Thursday, December 27, 2012

Silwan and Tel Aviv University

I began writing about the injustices in Silwan four years ago and returned to the subject in 2010 when it became a focus for protest by Solidarity, a movement now pretty much exhausted, alas.

Silwan is the heart of East Jerusalem's Arab population, which the ultra-nationalist settler organization, Elad, has been trying to push back from the Old City's main entryway to the Jewish quarter, the Dung Gate. Elad is succeeding--with the help of a sympathetic rightist mayor, and the state's Antiquities Authority--by developing "The City of David," a kind of Jewish archaeological theme park, though any evidence that the excavations have anything to do with King David will persuade only the Bar-Mitzvah boys who flock to the place to earn their manhood.

Elad has also been putting up apartments for its cadres; its declared aim is to encircle the old city with Jews, and link up to Jewish neighborhoods to the north and east, preempting any redivision of sovereignty in the city.  (You can watch this "60 Minutes" report on Silwan, to get a more vivid picture.) Some of the excavations in question have been started over a hundred years ago, but there would be no "City of David," and no mistreatment of the local Arab neighborhood, without Elad, no Elad, without rightist money from abroad, and no Elad power over the place without the collusion of the Antiquities Authority.

It is disgraceful, then, that some of Tel Aviv University's archaeologists are using the political umbrella created by this collusion to start a dig of their own, presumably independent of Elad, and organized purely for scientific research, but unimaginable apart from what Elad is doing there. I said earlier that the Solidarity movement is pretty much exhausted. That's because peace groups around the city have been simply overwhelmed by the momentum toward annexation engendered by the Netanyahu government and its allies. Institutions outside of Jerusalem--even those built on liberal standards--are simply accommodating to, "normalizing," the facts on the ground.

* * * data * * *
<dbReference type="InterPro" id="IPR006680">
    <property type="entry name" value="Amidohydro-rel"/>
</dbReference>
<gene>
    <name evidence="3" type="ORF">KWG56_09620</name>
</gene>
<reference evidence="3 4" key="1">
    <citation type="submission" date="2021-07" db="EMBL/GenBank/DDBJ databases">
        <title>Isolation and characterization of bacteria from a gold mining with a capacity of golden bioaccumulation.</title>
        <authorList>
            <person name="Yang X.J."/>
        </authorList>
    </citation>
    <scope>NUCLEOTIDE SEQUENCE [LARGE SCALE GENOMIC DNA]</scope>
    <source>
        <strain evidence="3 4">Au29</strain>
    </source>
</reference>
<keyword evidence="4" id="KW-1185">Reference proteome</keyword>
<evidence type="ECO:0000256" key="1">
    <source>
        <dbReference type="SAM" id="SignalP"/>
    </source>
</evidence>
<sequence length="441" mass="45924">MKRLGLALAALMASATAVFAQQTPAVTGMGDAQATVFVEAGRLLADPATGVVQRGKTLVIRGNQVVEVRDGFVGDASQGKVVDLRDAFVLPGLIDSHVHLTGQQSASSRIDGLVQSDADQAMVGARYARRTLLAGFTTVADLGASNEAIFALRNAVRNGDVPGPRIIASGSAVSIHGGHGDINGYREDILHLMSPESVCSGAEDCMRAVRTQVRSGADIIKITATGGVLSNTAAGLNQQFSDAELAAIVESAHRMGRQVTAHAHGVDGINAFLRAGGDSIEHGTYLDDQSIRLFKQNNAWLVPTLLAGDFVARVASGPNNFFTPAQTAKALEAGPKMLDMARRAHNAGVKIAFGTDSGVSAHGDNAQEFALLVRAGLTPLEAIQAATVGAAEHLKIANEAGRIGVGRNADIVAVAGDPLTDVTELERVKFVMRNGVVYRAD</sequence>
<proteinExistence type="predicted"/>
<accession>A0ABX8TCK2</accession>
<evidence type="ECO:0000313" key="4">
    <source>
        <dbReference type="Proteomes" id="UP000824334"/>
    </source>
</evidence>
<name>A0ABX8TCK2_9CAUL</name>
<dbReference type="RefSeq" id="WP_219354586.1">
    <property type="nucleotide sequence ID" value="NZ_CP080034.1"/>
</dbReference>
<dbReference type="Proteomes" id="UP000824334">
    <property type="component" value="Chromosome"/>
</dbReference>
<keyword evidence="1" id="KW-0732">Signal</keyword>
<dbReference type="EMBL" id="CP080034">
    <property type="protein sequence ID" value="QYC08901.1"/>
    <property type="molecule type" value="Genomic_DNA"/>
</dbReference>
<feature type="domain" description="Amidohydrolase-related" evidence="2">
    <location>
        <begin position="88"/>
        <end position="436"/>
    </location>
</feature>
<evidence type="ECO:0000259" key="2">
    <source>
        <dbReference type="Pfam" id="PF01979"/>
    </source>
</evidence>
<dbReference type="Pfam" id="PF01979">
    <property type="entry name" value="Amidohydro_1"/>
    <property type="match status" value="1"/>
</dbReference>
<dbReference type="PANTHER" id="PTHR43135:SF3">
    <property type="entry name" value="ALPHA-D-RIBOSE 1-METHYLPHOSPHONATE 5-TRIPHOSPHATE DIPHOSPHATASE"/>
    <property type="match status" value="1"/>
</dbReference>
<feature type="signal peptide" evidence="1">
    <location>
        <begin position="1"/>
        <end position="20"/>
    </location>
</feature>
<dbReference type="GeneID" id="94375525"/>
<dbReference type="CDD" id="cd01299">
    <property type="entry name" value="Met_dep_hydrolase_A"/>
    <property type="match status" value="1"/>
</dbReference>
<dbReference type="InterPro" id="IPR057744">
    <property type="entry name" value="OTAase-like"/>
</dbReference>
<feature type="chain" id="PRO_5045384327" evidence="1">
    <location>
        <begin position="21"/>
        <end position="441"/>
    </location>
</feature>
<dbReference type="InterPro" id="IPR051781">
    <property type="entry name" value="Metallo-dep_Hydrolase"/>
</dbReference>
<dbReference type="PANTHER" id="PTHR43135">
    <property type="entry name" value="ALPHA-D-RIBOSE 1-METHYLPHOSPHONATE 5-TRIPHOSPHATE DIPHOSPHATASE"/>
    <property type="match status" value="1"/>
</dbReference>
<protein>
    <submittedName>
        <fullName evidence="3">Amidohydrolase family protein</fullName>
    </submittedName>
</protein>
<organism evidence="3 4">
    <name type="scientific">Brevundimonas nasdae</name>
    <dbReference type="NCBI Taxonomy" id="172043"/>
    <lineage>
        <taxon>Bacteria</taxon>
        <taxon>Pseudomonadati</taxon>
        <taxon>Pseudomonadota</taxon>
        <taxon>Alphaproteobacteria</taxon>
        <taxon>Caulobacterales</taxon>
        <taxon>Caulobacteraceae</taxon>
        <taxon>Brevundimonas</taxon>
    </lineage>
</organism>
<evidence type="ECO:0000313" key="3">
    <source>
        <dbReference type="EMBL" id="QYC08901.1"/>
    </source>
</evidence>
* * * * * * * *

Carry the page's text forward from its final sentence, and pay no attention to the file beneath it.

The one hope we have to counter Tel Aviv University's surrender to this momentum is pressure, including international pressure, from scholars who refuse to let the university administration off the hook. Thus, the following letter, and its signatories.  You can join the petition by linking to this website.  You can also read about the whole affair in this Haaretz report.

Here is the letter:

We, members of the academic community in Israel and abroad, representing a wide range of disciplines, wish to protest recent developments that are taking place at Tel Aviv University with the full knowledge of the university administration. We understand that an agreement has been signed between representatives of TAU and the Israel Antiquities Authority, according to which the Institute of Archaeology will conduct excavations in the village of Silwan in Palestinian East Jerusalem. These excavations are funded at least in part by the Elad Foundation, which has legal control over the area called “City of David National Park.”